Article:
"I'm sure you could." Barry spoke kindly and she turned to him with a feeling of relief. "When you have typed that article for Mr. Rose I'll show you how, and then you'll manage all right."

"Teach her now," advised Rose, looking up from the manuscript he was scanning. "This stuff wants a bit of revising, and you might as well do something for your living, Barry, you lazy wretch."

Barry smilingly disclaimed any right to the title.

"I'm ready to work as hard as anyone," he said gaily.

"But as I'm only considered fit to do the theatrical criticisms and play office-boy to you, Owen, naturally I find time to make holiday now and then. Well, Miss ... er ..."

"Gibbs." She supplied him with the name as he hesitated.

"Gibbs? You won't mind being known as 'Our Miss Gibbs,' will you?" His tone was free of all offence, and Toni smiled in response. "Now, here's a chair for me, and if only our chief will hold his peace for half an hour, I'll soon put you wise, as the Yankees say."

He sat down beside her, and pulling a couple of galley proof-sheets towards him, began to initiate her into the mysteries of "reading." For all his laughing manner he was an excellent teacher; and after twenty minutes of his clear and lucid exposition the girl felt she was beginning to grasp her lesson thoroughly. She proved, too, wonderfully quick at detecting mistakes, and Barry, who had petitioned the heads of the office they had selected not to send him any Council School product, was pleased to find that her spelling was admirable, her grammar passable, and her memory retentive.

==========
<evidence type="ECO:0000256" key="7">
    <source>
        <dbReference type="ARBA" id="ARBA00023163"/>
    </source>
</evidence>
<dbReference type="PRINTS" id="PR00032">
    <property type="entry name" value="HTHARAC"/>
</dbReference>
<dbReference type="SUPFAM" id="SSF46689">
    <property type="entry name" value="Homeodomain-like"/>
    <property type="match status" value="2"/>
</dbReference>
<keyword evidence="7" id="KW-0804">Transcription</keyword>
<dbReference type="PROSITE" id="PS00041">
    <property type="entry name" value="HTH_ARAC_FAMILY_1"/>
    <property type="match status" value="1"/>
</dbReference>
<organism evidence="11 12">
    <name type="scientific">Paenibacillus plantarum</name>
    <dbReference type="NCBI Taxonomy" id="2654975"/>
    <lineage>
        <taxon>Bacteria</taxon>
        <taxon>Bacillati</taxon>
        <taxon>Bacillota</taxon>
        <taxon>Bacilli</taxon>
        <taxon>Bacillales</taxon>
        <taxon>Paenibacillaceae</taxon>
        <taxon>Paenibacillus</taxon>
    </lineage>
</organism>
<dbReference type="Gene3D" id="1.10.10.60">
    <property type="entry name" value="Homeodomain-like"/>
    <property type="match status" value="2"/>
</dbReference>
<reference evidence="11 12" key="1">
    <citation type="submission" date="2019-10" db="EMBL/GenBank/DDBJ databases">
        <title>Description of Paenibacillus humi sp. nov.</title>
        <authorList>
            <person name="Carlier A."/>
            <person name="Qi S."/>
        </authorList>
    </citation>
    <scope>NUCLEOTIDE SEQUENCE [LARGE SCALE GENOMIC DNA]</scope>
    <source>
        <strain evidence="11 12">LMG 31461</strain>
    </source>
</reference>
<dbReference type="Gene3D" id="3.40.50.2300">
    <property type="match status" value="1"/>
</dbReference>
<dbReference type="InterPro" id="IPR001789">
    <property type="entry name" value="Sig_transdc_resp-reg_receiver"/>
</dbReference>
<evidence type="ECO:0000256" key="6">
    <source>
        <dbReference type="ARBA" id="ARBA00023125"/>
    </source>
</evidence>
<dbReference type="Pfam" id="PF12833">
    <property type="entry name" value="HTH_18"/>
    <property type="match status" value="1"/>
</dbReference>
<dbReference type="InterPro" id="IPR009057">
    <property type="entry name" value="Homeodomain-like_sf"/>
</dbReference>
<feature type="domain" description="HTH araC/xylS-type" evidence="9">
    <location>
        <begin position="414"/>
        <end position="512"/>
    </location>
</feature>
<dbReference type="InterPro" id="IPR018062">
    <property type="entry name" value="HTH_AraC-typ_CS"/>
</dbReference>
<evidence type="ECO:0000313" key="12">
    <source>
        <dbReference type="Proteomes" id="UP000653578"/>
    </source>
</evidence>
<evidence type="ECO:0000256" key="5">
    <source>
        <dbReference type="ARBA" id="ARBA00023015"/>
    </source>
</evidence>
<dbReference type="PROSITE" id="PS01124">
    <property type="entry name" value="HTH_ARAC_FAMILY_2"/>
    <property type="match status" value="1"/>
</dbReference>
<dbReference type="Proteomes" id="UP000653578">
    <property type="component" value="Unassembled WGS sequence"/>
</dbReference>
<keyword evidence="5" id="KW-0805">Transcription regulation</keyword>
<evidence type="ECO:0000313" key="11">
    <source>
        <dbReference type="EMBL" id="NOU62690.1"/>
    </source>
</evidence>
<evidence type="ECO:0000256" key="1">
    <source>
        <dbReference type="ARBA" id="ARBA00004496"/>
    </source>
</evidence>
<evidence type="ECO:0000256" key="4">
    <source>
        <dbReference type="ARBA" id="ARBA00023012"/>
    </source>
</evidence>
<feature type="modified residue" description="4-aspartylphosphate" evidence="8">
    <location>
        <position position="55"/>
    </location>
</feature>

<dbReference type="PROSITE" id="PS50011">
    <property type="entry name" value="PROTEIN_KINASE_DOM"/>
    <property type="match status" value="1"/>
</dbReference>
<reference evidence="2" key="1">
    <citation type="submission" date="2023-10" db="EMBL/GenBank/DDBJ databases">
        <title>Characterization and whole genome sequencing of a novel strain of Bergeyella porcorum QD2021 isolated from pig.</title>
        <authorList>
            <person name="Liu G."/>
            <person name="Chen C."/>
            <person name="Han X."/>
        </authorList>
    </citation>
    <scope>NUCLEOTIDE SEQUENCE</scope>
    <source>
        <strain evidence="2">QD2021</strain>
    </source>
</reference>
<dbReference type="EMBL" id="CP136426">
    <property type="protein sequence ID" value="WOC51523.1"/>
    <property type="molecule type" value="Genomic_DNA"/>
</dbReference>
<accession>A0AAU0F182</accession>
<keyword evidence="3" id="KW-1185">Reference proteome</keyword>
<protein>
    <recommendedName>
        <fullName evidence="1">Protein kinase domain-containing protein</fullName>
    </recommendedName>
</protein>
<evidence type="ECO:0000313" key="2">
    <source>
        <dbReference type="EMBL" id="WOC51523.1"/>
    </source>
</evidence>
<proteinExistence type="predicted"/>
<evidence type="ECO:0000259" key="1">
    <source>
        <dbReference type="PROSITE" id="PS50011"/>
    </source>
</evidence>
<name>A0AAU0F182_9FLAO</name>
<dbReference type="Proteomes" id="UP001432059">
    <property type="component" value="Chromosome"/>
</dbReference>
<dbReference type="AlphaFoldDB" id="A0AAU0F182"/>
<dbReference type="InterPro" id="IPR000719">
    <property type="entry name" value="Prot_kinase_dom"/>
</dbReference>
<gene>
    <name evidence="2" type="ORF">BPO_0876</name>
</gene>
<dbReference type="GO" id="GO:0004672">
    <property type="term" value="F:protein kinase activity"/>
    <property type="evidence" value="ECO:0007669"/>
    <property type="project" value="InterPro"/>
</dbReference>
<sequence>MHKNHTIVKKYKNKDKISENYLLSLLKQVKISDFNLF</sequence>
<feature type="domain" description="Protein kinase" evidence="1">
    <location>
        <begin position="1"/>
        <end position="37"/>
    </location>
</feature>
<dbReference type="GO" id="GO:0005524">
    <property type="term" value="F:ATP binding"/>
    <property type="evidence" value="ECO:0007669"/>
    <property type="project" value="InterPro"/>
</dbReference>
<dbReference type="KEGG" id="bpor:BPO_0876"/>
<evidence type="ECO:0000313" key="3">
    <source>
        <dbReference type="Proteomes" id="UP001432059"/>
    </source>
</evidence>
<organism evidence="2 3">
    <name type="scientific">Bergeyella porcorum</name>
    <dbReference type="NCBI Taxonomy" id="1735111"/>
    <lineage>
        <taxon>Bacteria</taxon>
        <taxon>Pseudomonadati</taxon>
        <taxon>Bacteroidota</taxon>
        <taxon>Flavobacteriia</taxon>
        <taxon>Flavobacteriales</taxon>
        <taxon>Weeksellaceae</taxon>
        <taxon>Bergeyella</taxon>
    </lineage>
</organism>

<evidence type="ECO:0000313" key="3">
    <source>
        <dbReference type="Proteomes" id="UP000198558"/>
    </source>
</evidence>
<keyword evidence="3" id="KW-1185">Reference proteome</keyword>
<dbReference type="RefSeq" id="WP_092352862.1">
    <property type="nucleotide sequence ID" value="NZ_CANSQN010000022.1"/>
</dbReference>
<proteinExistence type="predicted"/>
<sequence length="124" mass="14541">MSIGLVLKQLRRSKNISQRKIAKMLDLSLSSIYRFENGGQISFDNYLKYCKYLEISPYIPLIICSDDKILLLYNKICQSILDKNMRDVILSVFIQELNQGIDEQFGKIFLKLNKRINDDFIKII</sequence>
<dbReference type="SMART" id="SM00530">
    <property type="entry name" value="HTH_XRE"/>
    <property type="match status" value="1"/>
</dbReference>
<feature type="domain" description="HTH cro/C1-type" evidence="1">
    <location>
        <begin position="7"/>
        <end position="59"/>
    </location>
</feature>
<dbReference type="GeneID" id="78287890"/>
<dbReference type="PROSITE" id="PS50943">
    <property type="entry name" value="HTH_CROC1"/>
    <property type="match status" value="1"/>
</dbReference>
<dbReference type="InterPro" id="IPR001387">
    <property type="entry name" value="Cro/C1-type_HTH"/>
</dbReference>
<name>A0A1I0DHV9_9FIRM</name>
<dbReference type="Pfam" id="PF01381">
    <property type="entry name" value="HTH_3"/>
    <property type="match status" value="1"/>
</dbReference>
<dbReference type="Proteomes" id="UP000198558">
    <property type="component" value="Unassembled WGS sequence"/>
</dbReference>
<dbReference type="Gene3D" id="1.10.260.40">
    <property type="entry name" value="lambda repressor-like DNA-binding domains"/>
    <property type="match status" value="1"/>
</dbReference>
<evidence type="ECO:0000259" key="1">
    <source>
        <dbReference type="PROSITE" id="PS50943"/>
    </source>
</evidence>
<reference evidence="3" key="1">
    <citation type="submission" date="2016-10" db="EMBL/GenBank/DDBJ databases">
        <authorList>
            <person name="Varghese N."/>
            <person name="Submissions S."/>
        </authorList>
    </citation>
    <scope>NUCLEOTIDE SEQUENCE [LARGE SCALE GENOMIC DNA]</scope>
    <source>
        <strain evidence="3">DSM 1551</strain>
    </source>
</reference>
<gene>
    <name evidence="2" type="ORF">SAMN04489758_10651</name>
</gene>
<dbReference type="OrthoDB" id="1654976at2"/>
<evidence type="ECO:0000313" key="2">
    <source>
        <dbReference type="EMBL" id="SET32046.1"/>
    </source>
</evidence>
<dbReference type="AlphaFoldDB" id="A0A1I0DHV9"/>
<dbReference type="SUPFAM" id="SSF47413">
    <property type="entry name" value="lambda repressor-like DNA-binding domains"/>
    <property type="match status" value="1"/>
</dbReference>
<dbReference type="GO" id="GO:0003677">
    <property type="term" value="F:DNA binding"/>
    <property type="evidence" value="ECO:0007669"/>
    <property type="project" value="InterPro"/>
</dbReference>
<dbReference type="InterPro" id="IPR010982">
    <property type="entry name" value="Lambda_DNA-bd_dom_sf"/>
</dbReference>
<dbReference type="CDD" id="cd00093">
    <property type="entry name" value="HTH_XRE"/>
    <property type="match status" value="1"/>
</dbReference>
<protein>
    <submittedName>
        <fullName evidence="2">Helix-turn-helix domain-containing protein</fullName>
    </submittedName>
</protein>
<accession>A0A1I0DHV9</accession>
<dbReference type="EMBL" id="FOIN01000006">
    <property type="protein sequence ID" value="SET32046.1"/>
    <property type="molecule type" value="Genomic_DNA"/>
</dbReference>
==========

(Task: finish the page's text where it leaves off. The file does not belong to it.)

As to the meaning which the article they were correcting conveyed to her, Barry was a little doubtful.

It was a short summary, by a famous Catholic writer, of some of the lesser-understood aspects of mysticism; and Barry suspected that a good deal of it was Greek to her, though she did her best to answer him intelligently when he questioned her, rather artfully, on the correct reading of a somewhat involved sentence.

As a matter of fact, Toni was wondering inwardly what on earth it was all about. Her education, though sound so far as it went, had been thoroughly old-fashioned; and at this period of her development it is to be feared there were whole tracts of mind and brain left vacant—for Toni belonged, by adoption at least, to a class who read only for amusement and occupation, and are not in the least anxious to try their mental teeth on any abstract theories or philosophies of life. She was at present all for the concrete. Things seen and known were of importance, things unseen were alike uninteresting and incredible. The abstract virtues were all very well, but life was much too vivid and important to allow itself to be ousted by dreams and speculations.

Something of this Barry, who had an almost femininely swift intuition, guessed as he sat beside Toni on this first morning; but Toni was much too intent on her work to wonder what he thought of her; and by the time she had done a little typing, taken down a few letters, and read a short proof all by herself, it was one o'clock, and she was dismissed in search of lunch.

When she returned, nearly an hour later, she found Owen alone, studying a dummy copy of the review; and seeing she was interested, Owen handed it over for her to see.

"The Bridge." She quoted the title a little dubiously. "Is that what you call it? But—what does it mean?"

Taking it back into his own hands, Owen pointed with a pencil to the design on the cover.